What’s Up in the Sky – March, 2014
“You should build a telescope”, said the gentleman from the Vivekananda Monastery in Ganges, MI. The year was 1990, the place was Fennville HS, and the person leading the telescope building workshop was John Dobson.
So that summer, with my school’s support, I spent five days constructing a 10-inch dobsonian telescope. I knew at the time that building a telescope with John Dobson, (the dobsonian telescope is his namesake), would be like constructing a violin with Antonio Stradivari, but I was not prepared for what was to follow.
Dobson was a genius but his skills as an instructor were, shall we say, unique. There were about a half dozen participants in the workshop and he had no patience for slackers or whiners and he did not mince words. His style of pointing out and correcting our mistakes was sometimes described as scolding, and one or two folks left after only a couple of days. But the rest of us took his comments in stride and soon learned to gain his respect and support through hard work and adherence to instructions.
We built our telescopes out of cardboard tubing. plywood, PVC, and common items such as LPs and carpet scraps. We ground the mirrors and constructed the boxes all by hand. In fact, we probably spent four out of the five days on the mirror. My mirror blank was a circular piece of glass two inches thick and ten inches in diameter. The grinding process involves simply rubbing two pieces of glass together (the mirror blank on top of the “tool”) and with water and fine sand or “grit” one becomes concave and the other convex. Of course, “simply” doesn’t count the fact that the blank weighed over ten pounds and I did it for about twenty five hours. I remember after one day of grinding one of my pinkies was completely numb.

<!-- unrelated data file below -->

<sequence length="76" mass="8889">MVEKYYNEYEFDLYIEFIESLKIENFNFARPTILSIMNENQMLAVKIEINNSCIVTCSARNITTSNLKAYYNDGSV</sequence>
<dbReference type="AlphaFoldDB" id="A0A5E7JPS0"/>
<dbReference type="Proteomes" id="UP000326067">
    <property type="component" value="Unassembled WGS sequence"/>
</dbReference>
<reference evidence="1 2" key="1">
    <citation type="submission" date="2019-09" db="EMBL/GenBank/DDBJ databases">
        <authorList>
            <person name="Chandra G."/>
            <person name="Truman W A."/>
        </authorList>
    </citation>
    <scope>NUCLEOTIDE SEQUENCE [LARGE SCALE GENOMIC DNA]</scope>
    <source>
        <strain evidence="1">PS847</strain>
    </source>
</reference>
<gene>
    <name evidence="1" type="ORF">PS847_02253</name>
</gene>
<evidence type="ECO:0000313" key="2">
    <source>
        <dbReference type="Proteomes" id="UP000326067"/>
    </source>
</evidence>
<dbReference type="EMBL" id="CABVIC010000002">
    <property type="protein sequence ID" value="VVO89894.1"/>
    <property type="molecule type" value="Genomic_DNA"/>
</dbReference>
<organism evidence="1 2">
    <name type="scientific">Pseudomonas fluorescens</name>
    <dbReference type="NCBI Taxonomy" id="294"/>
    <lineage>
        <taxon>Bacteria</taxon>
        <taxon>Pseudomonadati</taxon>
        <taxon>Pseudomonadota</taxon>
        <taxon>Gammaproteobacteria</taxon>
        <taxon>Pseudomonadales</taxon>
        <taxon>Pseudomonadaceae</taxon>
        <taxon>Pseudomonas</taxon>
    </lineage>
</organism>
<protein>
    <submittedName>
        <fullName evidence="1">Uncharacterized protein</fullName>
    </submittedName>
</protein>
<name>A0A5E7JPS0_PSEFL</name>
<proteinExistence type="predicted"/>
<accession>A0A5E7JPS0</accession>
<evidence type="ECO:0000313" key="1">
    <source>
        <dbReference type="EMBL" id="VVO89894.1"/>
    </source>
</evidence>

During this process the curvature of the glass is closely tested and measured since that is a critical factor in the mirror’s final quality. The last fine step is called “figuring” or fine-tuning the curve. I remember being delayed the last morning and when I arrived, John had figured my mirror himself. I always felt that this was a tremendous complement because he NEVER did any of our work for us and rarely gave verbal praise. So when he did the most critical step himself, I felt pretty good.
John was a man of simple means who devoted his life to amateur astronomy, introducing tens of thousands of people to the wonders of the night sky. During his time in West Michigan he spoke at my school and the local astronomy club as well as doing public observing and telescope making at Vivekananda.
John Dobson died January 15. He will be greatly missed and fondly remembered by those who enjoy looking up in the sky.
This month in history:
March 2: Pioneer 10 launched – 1972
March 6: Kepler Observatory launched – 2009
March 14: Albert Einstein born – 1879; Gene Cernan born – 1934
March 18: Soviet rocket explosion at launch pad kills 50 workers – 1980
March 22: Comet Hale-Bopp passes closest to Earth – 1997
March 31: Mariner 10 makes first flyby of Mercury – 1974